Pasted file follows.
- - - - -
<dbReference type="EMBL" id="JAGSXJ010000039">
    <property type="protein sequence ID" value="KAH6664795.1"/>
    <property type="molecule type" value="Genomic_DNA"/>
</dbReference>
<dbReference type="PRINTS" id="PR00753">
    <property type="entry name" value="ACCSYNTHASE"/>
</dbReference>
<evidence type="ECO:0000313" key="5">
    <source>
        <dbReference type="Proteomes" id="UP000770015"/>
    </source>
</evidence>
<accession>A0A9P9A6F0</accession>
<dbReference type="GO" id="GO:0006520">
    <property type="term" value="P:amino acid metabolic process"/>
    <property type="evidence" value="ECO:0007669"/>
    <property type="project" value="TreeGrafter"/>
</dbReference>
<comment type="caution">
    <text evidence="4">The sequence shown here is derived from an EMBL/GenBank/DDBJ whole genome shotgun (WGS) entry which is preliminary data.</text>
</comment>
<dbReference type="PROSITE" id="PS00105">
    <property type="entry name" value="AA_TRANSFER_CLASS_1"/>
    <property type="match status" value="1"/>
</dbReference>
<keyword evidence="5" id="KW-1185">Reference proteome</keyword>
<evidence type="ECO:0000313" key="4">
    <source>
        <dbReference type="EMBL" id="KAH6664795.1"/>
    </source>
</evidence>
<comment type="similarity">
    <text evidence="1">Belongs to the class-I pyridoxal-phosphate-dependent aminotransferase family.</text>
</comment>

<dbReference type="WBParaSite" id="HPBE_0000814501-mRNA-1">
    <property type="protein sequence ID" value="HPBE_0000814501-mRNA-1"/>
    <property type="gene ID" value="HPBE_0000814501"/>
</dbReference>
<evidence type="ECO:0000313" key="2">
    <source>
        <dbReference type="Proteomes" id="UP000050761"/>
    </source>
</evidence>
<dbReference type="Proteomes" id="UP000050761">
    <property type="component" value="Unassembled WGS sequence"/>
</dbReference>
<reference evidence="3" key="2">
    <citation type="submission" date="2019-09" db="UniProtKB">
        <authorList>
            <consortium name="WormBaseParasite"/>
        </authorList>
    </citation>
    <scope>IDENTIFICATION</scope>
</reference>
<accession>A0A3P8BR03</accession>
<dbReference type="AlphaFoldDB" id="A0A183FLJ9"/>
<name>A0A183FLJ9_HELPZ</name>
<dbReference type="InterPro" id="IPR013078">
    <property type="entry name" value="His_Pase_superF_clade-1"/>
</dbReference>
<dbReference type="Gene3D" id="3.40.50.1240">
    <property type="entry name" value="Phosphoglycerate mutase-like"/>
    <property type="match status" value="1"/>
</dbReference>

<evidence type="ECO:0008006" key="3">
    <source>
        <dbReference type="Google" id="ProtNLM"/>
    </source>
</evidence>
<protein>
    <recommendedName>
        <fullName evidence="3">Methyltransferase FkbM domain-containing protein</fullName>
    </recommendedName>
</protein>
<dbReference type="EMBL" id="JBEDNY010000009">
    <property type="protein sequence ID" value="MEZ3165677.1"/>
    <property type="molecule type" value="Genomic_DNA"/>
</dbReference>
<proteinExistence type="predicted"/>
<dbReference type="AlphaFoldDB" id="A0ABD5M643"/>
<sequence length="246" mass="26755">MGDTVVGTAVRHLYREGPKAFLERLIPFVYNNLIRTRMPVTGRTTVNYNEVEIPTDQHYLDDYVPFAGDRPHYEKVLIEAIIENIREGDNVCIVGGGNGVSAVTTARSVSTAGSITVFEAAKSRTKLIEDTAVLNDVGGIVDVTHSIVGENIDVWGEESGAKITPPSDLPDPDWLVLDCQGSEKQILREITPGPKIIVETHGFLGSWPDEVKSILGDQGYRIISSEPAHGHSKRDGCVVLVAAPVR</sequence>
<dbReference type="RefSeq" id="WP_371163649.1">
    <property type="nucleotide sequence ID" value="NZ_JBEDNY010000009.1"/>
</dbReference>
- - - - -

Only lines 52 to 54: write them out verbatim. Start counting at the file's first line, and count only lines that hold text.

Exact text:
    </citation>
    <scope>IDENTIFICATION</scope>
</reference>